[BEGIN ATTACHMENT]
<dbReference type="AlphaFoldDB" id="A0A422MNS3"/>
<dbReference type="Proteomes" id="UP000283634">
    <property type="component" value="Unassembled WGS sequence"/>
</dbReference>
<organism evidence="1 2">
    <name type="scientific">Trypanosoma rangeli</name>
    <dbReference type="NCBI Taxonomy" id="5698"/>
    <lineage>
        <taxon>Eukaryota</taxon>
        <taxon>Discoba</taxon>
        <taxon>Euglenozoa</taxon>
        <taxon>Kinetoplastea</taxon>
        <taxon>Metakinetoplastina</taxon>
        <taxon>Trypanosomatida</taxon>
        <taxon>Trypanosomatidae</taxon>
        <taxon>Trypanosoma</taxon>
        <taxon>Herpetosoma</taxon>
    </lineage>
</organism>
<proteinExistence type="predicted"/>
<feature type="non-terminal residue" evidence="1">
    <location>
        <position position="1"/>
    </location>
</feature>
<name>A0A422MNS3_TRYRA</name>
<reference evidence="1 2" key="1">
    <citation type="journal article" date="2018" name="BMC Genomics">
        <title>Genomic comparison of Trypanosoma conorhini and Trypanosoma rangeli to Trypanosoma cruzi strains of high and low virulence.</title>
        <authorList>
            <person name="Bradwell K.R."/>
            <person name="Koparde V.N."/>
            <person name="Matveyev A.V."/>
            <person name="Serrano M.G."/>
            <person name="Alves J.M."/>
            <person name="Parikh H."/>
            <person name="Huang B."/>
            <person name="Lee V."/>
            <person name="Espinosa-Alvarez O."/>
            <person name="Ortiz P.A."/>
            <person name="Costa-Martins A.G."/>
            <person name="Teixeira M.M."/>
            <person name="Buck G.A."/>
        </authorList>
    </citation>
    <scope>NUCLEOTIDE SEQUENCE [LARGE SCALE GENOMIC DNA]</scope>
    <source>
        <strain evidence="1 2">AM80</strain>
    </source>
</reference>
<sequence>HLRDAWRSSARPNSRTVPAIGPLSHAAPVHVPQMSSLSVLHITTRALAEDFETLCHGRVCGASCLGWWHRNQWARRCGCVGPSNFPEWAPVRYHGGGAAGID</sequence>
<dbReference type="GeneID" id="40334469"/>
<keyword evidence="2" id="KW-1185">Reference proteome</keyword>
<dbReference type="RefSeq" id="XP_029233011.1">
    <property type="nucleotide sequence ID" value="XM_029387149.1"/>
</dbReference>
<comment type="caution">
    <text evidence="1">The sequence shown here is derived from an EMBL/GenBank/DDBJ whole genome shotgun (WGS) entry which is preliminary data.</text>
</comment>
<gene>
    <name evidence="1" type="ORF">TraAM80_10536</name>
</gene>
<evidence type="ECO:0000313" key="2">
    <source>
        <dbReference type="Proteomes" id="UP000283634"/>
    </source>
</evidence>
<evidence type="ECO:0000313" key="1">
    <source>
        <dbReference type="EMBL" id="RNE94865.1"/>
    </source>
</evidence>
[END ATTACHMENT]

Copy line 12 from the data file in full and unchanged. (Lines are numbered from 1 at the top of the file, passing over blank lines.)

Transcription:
        <taxon>Kinetoplastea</taxon>